Gabbar Singh (character)
Gabbar Singh is a fictional character and the antagonist of the 1975 Bollywood film Sholay. It was written by the duo Salim–Javed, consisting of Salim Khan and Javed Akhtar. Played by Amjad Khan, he is depicted in Sholay as a dacoit with an evil laugh who leads a group in looting and plundering the villages in the region of Ramgarh. He has a sadistic personality and insists on killing whenever required to continue his status and to take revenge on his enemies. The character is considered to be one of the most iconic villains in Indian cinema. He was featured in the 1991 spoof Ramgarh Ke Sholay, with Khan portraying a parody version of the character.
Gabbar Singh was modelled on a real-life dacoit Gabbar Singh Gujjar who had menaced the villages around Gwalior in the 1950s. Any policeman captured by the real Gabbar Singh had his ears and nose cut off, and was released as a warning to other policemen. Gabbar Singh was also inspired by larger-than-life characters in Pakistani author Ibn-e-Safi's Urdu novels. Sippy wanted to avoid the clichéd idea of a man becoming a dacoit due to societal issues, as was the case in other Indian films, and focused on Gabbar being an emblem of pure evil. To emphasise the point of Gabbar being a new type of villain, Sippy avoided the typical tropes of dacoits wearing dhotis and pagris and sporting a Tika and worshipping "Ma Bhavani"; Gabbar would be wearing army fatigues.
Danny Denzongpa was the first choice of Gabbar but had to miss out because he was shooting for Dharmatma in Afghanistan. Amjad Khan was almost dropped from the project because Javed Akhtar found his voice too weak for Gabbar Singh's role but was later convinced. For his preparation for the role Amjad read Abhishapth Chambal, a book on Chambal dacoits written by Taroon Kumar Bhaduri (actress Jaya Bhaduri's father). Sanjeev Kumar also wanted to play the role of Gabbar Singh, but Salim-Javed "felt he had the audience’s sympathy through roles he’d done before; Gabbar had to be completely hateful."
Javed Akhtar said Gabbar "seemed to acquire life and vocabulary of his own" as he wrote the film. His sadism lies in his choice of words like "Khurach, khurach" (scratch) when he talks to Basanti (Hema Malini). Gabbar's style of speech was a mix of Khariboli and Awadhi, inspired by Dilip Kumar's dacoit character Gunga from the 1961 film Gunga Jumna.
Amjad shot to stardom with the film. His mannerisms and dialogues have become an integral part of Bollywood lexicon. Sholay went on to become a blockbuster, and is the highest-grossing movie in India. Although the film boasted an ensemble cast of superstars including Dharmendra and Amitabh Bachchan, he stole the thunder with his unorthodox and eerie dialogue delivery that was perfectly opposite to the total lack of empathy his character was supposed to convey. Even after four decades, people fondly remember his dialogues and mannerisms. He later appeared in advertisements as Gabbar Singh endorsing Britannia Glucose Biscuits (Popularly knowns as "Gabbar Ki Asli Pasand"), and it was the first incidence of a villain being used to sell a popular product. The role of Gabbar Singh was so deep-rooted in people's mind those days that Amjad Khan was known for the rest of his life by this role alone and wherever he went he had to speak some dialogues from the film to amuse the public because the dialogues are very popular among the audiences of Indian cinema.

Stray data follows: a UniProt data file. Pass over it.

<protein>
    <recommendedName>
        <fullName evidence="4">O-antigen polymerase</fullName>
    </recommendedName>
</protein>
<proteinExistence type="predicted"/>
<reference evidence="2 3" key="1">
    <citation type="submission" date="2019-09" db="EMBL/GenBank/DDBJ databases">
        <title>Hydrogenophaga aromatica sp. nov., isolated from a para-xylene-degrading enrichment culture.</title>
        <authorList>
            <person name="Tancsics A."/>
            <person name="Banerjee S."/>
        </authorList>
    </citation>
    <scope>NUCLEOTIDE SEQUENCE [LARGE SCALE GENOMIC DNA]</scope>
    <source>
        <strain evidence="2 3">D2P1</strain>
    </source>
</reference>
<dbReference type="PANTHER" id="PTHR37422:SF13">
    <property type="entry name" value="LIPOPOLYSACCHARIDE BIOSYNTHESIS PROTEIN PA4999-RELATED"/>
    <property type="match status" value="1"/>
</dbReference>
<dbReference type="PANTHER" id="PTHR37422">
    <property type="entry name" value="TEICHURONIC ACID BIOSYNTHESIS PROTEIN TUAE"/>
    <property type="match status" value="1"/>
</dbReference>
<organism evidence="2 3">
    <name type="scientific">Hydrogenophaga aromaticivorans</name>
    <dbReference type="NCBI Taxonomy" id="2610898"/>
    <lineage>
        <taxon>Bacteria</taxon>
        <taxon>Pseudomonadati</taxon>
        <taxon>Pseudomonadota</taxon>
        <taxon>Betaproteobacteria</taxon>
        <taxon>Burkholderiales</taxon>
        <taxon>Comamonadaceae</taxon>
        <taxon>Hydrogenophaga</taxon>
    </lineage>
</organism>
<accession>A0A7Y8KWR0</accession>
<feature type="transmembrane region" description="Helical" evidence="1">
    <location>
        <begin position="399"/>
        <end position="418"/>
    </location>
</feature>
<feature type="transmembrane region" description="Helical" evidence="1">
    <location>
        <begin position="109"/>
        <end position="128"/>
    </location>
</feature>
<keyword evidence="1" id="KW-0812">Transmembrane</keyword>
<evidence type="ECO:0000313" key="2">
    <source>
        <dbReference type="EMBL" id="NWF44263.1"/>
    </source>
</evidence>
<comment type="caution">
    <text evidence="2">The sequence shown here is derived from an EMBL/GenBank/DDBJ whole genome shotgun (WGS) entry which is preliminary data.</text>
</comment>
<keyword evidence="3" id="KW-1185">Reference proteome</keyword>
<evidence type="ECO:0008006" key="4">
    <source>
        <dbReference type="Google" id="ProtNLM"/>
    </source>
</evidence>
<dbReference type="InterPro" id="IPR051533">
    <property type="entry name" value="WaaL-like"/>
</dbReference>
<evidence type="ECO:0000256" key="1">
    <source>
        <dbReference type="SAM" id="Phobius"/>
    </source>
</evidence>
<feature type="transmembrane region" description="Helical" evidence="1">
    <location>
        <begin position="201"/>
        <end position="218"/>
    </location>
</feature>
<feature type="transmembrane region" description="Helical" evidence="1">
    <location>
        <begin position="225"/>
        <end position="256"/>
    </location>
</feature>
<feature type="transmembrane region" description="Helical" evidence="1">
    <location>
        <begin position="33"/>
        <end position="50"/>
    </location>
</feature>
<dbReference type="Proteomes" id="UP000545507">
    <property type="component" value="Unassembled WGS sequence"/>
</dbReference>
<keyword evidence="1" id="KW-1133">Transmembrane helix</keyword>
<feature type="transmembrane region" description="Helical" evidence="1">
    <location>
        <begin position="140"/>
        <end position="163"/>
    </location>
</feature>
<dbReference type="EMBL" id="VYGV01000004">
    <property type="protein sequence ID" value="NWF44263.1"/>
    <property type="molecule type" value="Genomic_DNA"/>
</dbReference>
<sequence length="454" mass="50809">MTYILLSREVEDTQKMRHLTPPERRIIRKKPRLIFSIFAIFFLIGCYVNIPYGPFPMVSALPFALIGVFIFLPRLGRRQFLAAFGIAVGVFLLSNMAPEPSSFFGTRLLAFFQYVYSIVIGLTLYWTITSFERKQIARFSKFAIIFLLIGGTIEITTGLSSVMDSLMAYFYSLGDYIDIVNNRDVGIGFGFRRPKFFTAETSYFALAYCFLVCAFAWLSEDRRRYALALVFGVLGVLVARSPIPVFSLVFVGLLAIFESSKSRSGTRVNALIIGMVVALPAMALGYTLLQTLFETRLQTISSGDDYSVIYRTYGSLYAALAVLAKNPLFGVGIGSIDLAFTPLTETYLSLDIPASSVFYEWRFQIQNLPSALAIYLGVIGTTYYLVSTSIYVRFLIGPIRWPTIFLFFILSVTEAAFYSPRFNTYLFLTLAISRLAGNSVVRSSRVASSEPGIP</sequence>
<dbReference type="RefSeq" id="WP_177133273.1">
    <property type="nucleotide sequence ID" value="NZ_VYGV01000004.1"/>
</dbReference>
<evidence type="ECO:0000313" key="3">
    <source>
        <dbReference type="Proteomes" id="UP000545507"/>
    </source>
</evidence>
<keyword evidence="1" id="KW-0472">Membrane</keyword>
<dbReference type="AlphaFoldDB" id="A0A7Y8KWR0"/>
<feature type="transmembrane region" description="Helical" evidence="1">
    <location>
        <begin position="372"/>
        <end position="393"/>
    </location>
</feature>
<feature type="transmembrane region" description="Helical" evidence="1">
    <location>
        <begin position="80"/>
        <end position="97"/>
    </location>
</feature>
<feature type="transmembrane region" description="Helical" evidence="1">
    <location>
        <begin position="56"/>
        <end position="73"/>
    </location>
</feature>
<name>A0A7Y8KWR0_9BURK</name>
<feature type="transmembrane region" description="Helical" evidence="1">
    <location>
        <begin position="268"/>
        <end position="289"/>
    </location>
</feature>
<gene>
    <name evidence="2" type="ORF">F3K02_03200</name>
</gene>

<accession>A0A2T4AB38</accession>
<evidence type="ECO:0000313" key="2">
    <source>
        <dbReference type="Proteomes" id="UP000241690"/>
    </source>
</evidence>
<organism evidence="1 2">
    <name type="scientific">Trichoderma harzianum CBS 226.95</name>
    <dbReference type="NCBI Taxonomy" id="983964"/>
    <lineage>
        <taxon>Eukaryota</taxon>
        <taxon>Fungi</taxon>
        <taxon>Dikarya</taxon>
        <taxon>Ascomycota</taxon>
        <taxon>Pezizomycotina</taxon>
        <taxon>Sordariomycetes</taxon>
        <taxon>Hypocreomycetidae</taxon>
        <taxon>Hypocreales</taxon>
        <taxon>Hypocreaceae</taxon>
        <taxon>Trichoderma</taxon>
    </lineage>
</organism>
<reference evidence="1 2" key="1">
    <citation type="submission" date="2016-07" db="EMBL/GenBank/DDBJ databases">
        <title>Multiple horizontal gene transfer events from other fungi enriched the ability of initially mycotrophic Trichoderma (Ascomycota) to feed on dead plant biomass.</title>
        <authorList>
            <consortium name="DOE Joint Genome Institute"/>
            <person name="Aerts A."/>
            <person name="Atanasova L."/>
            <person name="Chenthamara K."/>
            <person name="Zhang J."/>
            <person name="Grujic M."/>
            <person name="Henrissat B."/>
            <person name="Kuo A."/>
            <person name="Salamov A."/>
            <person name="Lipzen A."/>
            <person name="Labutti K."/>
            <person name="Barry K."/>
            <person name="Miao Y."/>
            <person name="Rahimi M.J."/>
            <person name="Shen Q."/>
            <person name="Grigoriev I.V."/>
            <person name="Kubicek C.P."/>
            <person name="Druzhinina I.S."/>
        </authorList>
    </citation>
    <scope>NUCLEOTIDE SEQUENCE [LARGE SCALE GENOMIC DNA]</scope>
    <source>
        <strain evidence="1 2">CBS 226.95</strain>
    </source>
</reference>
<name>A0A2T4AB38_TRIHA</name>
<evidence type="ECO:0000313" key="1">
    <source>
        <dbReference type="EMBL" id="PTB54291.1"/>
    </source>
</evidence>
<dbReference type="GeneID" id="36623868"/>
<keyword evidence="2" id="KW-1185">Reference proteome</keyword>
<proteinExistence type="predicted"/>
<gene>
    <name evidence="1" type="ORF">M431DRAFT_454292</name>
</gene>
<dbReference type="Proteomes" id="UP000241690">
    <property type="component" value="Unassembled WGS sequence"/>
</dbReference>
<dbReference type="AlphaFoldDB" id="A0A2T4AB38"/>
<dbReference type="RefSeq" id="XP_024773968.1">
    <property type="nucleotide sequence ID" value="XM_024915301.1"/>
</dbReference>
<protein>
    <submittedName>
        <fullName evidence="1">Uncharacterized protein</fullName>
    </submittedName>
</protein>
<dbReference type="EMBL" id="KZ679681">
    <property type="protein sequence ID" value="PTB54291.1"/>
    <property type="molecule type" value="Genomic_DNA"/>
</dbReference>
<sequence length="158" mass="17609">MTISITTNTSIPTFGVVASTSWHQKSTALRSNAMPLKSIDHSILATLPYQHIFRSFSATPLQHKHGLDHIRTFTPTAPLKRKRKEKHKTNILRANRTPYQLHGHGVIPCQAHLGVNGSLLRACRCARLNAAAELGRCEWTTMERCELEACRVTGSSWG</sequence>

The BBC have compared the impact of Gabbar Singh on Bollywood to the impact that Darth Vader later had on Hollywood. According to Anupama Chopra, "He’s like Darth Vader in Star Wars, pure evil, utterly terrifying and a cool baddie”.
In 2011, Amitabh Bachchan told a contestant on his Kaun Banega Crorepati TV show that when Amjad Khan visited their home, his son Abhishek Bachchan ran to him and said "Papa, Gabbar Singh aaya hai" (transl. Father, Gabbar Singh is here!), and Bachchan had to convince his son that Gabbar was just a character played by Khan.
In 2012 film Gabbar Singh, the character has been referenced by protagonist Venkataratnam Naidu (played by Telugu actor Pawan Kalyan), nicknaming himself after Gabbar Singh's character. Constable Ram Prasad (Ali) is nicknamed 'Samba' after Gabbar Singh's sidekick. In the sequel Sardaar Gabbar Singh (2016 film), Pawan reprises his role, albeit with 'Sardaar' in front of his name, referring to the title given by Gabbar Singh's henchmen. Both Telugu films contain dialogues made famous by Sholay's antagonist, e.g. "Joh darr gaya... samjho marr gaya" (transl. Whoever is afraid... consider them dead).